WWU team wins award for innovation in educational technology
A team of instructional designers and e-learning specialists at Western Washington University were given the NWACC Award for Innovation in Educational Technologies at a celebration on campus Monday, Nov. 18. From left to right, they are Andrew Blick, Justina Brown, Marc Ravaris, Peter Agras and John Farquhar. Maggie Barklind, who also is on the team, is not pictured. Photo by Brianna Kuplent / WWU Communications and Marketing intern
A team of instructional designers and e-learning specialists at Western Washington University were given the NWACC Award for Innovation in Educational Technologies at a celebration on campus Monday, Nov. 18.
The WWU group -- Justina Brown, Marc Ravaris, John Farquhar, Andrew Blick, Maggie Barklind, and Peter Agras -- were given the award for an experiential development program they conducted in the past year.
“The Experiential Faculty Development Program on Blended Learning has been very popular with faculty and represents this university’s commitment toward quality instruction,” said John Farquhar, who leads the team. “We’re delighted and honored to be recognized by NWACC for their award for innovation and education techniques.”
According to the Northwest Academic Computing Consortium's website, the WWU program leads faculty-participants through selected best practices in the preparation and delivery of blended and online courses. Throughout the program, faculty experience a blended-format course, submit assignments for review and receive constructive feedback from their colleagues under the guidance of the WWU team.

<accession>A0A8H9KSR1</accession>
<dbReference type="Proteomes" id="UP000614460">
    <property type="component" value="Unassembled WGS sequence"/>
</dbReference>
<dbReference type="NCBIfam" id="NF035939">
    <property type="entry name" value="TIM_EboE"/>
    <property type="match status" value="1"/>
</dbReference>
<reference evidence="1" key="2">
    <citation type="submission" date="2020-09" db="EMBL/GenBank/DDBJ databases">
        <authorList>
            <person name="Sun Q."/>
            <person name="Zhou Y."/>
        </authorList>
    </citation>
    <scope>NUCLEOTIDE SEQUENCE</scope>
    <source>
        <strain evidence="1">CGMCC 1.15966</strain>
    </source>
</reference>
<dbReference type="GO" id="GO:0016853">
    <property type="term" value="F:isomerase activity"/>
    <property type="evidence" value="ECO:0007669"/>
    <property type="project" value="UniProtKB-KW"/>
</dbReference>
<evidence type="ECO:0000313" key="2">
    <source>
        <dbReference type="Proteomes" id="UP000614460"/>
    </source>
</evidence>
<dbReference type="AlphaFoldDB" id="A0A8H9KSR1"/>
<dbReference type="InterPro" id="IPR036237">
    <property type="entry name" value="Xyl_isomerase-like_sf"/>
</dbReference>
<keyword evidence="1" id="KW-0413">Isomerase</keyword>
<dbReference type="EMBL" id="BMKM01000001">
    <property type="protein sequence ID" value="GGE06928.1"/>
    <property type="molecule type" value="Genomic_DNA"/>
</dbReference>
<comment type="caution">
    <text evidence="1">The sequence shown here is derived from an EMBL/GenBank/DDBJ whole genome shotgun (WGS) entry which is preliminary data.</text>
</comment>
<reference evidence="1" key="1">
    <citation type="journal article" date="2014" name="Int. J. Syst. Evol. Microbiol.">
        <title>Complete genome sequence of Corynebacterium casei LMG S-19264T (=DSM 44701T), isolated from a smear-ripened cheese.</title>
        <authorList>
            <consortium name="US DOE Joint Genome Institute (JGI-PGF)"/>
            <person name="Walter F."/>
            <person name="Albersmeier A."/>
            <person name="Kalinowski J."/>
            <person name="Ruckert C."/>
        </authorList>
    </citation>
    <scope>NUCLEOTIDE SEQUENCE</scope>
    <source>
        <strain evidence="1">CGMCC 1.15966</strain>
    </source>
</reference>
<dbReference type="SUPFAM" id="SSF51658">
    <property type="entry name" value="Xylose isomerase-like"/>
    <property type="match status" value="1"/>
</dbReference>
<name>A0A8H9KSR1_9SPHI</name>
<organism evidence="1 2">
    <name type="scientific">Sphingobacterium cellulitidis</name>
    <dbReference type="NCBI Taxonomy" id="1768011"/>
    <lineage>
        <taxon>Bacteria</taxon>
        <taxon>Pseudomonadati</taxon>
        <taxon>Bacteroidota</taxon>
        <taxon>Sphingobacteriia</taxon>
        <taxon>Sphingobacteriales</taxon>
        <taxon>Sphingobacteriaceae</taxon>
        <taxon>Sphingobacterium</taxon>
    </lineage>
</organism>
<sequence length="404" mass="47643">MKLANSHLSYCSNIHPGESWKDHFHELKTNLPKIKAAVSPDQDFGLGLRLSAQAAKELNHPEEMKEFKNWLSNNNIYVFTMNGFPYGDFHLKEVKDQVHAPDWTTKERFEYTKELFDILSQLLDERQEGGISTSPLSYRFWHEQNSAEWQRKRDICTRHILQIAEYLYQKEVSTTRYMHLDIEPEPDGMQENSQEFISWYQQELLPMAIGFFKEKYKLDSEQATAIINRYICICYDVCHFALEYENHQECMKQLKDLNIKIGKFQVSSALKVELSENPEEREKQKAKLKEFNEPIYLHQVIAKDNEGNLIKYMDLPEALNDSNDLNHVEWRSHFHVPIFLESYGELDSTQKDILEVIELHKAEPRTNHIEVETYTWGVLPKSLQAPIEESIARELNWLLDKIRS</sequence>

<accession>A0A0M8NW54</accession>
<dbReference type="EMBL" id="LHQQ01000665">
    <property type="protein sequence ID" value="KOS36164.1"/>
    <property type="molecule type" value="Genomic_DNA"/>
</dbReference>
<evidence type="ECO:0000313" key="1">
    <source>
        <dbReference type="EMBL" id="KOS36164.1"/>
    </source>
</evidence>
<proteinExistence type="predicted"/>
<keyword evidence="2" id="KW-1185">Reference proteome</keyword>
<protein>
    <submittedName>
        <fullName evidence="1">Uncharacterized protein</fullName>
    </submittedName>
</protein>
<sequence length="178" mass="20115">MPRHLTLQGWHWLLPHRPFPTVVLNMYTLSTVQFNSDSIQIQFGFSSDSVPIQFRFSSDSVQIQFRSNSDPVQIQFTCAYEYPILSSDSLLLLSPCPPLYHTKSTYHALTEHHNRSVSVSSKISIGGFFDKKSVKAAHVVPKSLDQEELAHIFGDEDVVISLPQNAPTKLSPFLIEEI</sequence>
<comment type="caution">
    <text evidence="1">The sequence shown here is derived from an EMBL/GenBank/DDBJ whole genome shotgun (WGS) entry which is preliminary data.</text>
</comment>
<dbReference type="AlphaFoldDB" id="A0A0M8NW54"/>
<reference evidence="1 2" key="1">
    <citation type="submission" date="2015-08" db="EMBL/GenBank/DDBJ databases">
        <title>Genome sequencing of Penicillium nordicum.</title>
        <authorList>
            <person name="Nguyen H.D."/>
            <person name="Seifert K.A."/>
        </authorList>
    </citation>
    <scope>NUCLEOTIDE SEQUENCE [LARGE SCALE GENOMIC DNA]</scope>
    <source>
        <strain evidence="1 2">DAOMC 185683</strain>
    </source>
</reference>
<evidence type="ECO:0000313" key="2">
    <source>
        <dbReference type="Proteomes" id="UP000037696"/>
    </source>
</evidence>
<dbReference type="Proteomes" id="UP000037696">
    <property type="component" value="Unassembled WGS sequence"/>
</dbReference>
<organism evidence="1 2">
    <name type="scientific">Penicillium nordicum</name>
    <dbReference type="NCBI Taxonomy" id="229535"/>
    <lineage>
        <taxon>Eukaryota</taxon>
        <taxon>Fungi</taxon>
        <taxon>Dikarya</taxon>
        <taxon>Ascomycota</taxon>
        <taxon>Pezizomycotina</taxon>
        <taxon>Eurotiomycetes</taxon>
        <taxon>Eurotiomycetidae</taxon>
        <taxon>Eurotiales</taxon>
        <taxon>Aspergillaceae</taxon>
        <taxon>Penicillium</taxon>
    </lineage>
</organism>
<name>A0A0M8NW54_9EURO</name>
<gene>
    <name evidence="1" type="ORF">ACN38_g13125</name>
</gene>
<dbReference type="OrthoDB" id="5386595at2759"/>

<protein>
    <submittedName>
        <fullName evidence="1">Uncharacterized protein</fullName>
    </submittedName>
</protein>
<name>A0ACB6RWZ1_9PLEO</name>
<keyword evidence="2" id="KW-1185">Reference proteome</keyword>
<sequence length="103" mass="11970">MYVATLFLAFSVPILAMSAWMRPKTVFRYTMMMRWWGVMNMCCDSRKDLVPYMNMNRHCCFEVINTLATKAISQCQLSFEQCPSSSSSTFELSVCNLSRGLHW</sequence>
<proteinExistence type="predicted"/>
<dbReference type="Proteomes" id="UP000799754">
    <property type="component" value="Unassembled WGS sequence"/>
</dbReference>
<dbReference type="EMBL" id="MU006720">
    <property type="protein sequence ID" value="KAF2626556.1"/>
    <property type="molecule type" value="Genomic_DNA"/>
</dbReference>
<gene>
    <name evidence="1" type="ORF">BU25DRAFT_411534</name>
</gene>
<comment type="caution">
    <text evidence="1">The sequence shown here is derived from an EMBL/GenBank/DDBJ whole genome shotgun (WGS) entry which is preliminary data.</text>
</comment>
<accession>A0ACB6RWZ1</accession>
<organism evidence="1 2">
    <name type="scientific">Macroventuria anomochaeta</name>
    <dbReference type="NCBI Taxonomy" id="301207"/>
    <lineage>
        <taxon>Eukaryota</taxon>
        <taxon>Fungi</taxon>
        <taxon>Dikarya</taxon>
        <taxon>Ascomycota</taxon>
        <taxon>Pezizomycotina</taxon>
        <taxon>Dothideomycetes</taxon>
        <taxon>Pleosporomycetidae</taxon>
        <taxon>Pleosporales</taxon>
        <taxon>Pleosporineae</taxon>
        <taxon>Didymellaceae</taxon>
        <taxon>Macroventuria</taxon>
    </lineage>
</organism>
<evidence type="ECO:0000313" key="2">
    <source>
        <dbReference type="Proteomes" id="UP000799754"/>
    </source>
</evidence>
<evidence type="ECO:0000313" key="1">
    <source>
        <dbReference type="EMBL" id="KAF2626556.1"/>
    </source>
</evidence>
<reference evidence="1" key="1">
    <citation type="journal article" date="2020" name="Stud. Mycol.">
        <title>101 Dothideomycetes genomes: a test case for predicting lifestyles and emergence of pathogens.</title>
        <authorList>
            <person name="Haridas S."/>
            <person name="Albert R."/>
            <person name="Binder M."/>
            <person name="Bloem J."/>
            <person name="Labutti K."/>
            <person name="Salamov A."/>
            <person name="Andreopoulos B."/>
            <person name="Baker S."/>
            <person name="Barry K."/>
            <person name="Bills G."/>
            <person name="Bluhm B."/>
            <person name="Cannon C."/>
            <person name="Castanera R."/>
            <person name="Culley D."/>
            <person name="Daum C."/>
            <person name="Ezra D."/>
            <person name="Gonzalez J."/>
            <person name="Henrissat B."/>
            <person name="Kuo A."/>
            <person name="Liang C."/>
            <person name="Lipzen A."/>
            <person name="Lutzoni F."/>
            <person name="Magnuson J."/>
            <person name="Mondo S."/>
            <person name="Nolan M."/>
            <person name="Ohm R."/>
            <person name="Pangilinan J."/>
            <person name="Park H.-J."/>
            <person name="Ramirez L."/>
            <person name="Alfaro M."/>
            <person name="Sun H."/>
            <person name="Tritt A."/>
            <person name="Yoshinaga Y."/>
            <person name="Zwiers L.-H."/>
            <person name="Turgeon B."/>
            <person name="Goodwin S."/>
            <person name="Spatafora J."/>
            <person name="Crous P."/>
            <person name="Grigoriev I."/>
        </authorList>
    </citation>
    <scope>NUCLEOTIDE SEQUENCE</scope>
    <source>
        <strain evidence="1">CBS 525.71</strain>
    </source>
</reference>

The program has been delivered in five- and six-week workshops. Participants are expected to spend about 6 hours each week conducting tasks, reading articles and completing assignments. Example assignments require participants to:
- create a syllabus and an assignment appropriate for a blended or online course;
- create a lecture-capture;
- practice providing online feedback;
- deliver an online, synchronous web conference.
Workshop leaders and colleagues provide constructive feedback throughout.
Faculty who successfully complete all of the assignments receive a stipend as well as a certificate from WWU's office of Extended Education.
Participant surveys have shown that the course changes faculty expectations about teaching blended and online courses and that participants report feeling far more comfortable in using the tools and techniques appropriate for the practice, according to the NWACC website.
A component of NWACC's Instructional Technology program, the Award for Innovation in Educational Technologies recognizes instructional technologists (or technology teams) at NWACC member institutions who have displayed innovation in the design, development and/or support of instructional technologies.
The award program is designed to share proven strategies and inspire new ideas in the integration of information technology with teaching and learning. To facilitate this, recipients present their work and host a plenary session at the annual NWACC Instructional Technology Roundtable. Winners receive a $500 cash award.